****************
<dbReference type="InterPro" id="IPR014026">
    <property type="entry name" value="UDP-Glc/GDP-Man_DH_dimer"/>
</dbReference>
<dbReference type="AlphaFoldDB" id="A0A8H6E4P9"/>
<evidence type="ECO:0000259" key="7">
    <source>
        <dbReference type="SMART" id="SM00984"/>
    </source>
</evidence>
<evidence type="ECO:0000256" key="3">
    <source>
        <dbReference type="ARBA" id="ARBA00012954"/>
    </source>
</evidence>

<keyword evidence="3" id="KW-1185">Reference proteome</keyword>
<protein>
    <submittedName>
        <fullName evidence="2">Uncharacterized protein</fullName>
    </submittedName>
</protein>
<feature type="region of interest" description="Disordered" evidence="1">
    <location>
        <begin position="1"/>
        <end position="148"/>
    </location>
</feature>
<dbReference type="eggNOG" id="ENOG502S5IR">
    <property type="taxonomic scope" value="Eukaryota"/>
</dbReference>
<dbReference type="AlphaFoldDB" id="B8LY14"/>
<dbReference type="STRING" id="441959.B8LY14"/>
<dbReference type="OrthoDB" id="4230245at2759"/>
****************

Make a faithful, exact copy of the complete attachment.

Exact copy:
<dbReference type="InterPro" id="IPR014026">
    <property type="entry name" value="UDP-Glc/GDP-Man_DH_dimer"/>
</dbReference>
<dbReference type="AlphaFoldDB" id="A0A8H6E4P9"/>
<evidence type="ECO:0000259" key="7">
    <source>
        <dbReference type="SMART" id="SM00984"/>
    </source>
</evidence>
<evidence type="ECO:0000256" key="3">
    <source>
        <dbReference type="ARBA" id="ARBA00012954"/>
    </source>
</evidence>

<keyword evidence="3" id="KW-1185">Reference proteome</keyword>
<protein>
    <submittedName>
        <fullName evidence="2">Uncharacterized protein</fullName>
    </submittedName>
</protein>
<feature type="region of interest" description="Disordered" evidence="1">
    <location>
        <begin position="1"/>
        <end position="148"/>
    </location>
</feature>
<dbReference type="eggNOG" id="ENOG502S5IR">
    <property type="taxonomic scope" value="Eukaryota"/>
</dbReference>
<dbReference type="AlphaFoldDB" id="B8LY14"/>
<dbReference type="STRING" id="441959.B8LY14"/>
<dbReference type="OrthoDB" id="4230245at2759"/>